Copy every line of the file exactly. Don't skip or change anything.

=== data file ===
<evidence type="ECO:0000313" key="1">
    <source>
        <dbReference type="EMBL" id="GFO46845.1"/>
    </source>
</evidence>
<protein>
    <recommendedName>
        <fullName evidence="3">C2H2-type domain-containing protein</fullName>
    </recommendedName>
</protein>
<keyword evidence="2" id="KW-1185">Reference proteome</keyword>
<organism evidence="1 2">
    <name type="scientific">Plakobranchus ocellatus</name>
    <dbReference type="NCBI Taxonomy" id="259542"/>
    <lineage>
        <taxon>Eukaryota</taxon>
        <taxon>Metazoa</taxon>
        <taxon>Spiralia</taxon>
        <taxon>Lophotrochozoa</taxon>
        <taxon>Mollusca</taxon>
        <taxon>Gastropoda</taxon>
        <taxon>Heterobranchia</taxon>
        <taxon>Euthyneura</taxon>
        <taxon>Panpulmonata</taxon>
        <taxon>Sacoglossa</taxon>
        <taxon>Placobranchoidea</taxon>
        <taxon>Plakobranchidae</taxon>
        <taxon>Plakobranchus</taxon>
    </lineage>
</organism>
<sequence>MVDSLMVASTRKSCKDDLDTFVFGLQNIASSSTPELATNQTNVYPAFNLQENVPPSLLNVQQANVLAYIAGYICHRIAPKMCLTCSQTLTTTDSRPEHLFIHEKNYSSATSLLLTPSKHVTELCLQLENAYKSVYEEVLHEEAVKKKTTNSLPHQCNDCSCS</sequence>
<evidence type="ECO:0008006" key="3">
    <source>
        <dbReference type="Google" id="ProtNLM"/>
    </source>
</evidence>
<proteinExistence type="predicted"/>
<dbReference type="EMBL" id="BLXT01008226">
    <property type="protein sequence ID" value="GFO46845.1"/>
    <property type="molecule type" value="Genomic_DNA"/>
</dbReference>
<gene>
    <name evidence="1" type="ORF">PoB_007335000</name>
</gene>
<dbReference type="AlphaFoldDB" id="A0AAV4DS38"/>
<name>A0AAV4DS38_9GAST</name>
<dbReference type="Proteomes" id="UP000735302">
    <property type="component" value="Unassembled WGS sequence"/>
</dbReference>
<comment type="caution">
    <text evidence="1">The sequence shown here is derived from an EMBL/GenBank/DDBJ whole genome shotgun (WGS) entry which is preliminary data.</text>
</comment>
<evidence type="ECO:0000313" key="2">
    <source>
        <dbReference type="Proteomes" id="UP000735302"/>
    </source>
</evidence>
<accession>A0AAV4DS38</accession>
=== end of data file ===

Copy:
<evidence type="ECO:0000313" key="1">
    <source>
        <dbReference type="EMBL" id="GFO46845.1"/>
    </source>
</evidence>
<protein>
    <recommendedName>
        <fullName evidence="3">C2H2-type domain-containing protein</fullName>
    </recommendedName>
</protein>
<keyword evidence="2" id="KW-1185">Reference proteome</keyword>
<organism evidence="1 2">
    <name type="scientific">Plakobranchus ocellatus</name>
    <dbReference type="NCBI Taxonomy" id="259542"/>
    <lineage>
        <taxon>Eukaryota</taxon>
        <taxon>Metazoa</taxon>
        <taxon>Spiralia</taxon>
        <taxon>Lophotrochozoa</taxon>
        <taxon>Mollusca</taxon>
        <taxon>Gastropoda</taxon>
        <taxon>Heterobranchia</taxon>
        <taxon>Euthyneura</taxon>
        <taxon>Panpulmonata</taxon>
        <taxon>Sacoglossa</taxon>
        <taxon>Placobranchoidea</taxon>
        <taxon>Plakobranchidae</taxon>
        <taxon>Plakobranchus</taxon>
    </lineage>
</organism>
<sequence>MVDSLMVASTRKSCKDDLDTFVFGLQNIASSSTPELATNQTNVYPAFNLQENVPPSLLNVQQANVLAYIAGYICHRIAPKMCLTCSQTLTTTDSRPEHLFIHEKNYSSATSLLLTPSKHVTELCLQLENAYKSVYEEVLHEEAVKKKTTNSLPHQCNDCSCS</sequence>
<evidence type="ECO:0008006" key="3">
    <source>
        <dbReference type="Google" id="ProtNLM"/>
    </source>
</evidence>
<proteinExistence type="predicted"/>
<dbReference type="EMBL" id="BLXT01008226">
    <property type="protein sequence ID" value="GFO46845.1"/>
    <property type="molecule type" value="Genomic_DNA"/>
</dbReference>
<gene>
    <name evidence="1" type="ORF">PoB_007335000</name>
</gene>
<dbReference type="AlphaFoldDB" id="A0AAV4DS38"/>
<name>A0AAV4DS38_9GAST</name>
<dbReference type="Proteomes" id="UP000735302">
    <property type="component" value="Unassembled WGS sequence"/>
</dbReference>
<comment type="caution">
    <text evidence="1">The sequence shown here is derived from an EMBL/GenBank/DDBJ whole genome shotgun (WGS) entry which is preliminary data.</text>
</comment>
<evidence type="ECO:0000313" key="2">
    <source>
        <dbReference type="Proteomes" id="UP000735302"/>
    </source>
</evidence>
<accession>A0AAV4DS38</accession>